Share on other sites
7 hours ago, Hi P said:

1) The basics of Java, I'm halfway through the course which includes and intro to JUnit, databases with SQLite, and Networking

Don't worry about learning some Java. It wont be a waste.

If you know the basic syntax and way around it, it will be much easier to pickup languages like Javascript, Python, C# and C++.

Link to post
Share on other sites
18 hours ago, Hi P said:

So my plan as I write this is (not in a particular order, besides from Java being the first) :

 

1) The basics of Java, I'm halfway through the course which includes and intro to JUnit, databases with SQLite, and Networking

2) MySQL and MongoDB

3) Spring framework

4) RESTful services

5) Git and Github

 

That's a pretty solid plan. I'd put git a higher, like second.

 

As for how you learn the software engineering side of things? After you've got the basics of your language out of the way, there are software engineering books (websites etc too) and probably a ton of courseware on sites like Brilliant and Skillshare and those sites that seem to be advertised on every second science and tech you tube channel. ?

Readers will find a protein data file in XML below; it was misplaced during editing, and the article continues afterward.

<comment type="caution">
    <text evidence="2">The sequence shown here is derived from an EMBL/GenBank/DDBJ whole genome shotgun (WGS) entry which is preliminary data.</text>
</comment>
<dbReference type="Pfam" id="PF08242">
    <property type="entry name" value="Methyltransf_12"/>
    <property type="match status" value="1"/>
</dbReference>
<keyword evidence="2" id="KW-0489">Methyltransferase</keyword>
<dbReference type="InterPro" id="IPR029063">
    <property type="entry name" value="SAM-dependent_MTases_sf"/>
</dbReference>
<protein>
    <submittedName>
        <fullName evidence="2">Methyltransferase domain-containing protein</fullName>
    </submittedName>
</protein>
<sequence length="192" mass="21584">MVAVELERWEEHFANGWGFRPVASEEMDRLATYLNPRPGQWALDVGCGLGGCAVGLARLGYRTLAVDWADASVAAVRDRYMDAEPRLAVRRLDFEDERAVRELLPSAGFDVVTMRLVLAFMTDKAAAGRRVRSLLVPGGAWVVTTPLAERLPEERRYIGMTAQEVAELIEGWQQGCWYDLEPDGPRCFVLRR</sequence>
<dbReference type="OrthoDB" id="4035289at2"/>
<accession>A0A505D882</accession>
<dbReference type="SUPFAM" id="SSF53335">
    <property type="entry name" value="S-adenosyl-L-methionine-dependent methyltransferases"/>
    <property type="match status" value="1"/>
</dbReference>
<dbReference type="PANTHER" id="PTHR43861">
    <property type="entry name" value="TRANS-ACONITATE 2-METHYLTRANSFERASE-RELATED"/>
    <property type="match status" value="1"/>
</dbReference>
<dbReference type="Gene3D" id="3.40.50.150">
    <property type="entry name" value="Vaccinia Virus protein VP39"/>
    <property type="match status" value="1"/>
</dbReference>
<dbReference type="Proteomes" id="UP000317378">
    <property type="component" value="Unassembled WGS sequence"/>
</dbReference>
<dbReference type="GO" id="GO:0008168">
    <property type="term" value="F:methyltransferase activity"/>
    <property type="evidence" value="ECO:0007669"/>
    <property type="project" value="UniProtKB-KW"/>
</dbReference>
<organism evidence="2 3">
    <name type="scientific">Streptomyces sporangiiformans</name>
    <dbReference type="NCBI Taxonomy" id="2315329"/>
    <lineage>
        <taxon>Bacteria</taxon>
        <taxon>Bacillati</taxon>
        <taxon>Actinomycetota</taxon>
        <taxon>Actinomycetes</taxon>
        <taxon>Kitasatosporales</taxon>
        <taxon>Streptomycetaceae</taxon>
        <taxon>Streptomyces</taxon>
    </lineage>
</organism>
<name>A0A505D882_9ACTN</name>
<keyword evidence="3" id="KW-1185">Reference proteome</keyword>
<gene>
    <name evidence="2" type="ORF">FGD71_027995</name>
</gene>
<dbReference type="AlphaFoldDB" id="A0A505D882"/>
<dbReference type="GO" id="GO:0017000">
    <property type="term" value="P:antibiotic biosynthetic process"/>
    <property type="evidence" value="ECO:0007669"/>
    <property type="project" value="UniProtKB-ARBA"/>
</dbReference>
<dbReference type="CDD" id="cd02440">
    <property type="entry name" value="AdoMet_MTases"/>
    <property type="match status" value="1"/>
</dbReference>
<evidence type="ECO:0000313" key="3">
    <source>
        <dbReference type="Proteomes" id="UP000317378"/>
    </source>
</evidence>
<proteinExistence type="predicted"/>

Link to post
Share on other sites

Create an account or sign in to comment

You need to be a member in order to leave a comment

Create an account

Sign up for a new account in our community. It's easy!

Register a new account

Sign in

Already have an account? Sign in here.

Sign In Now


×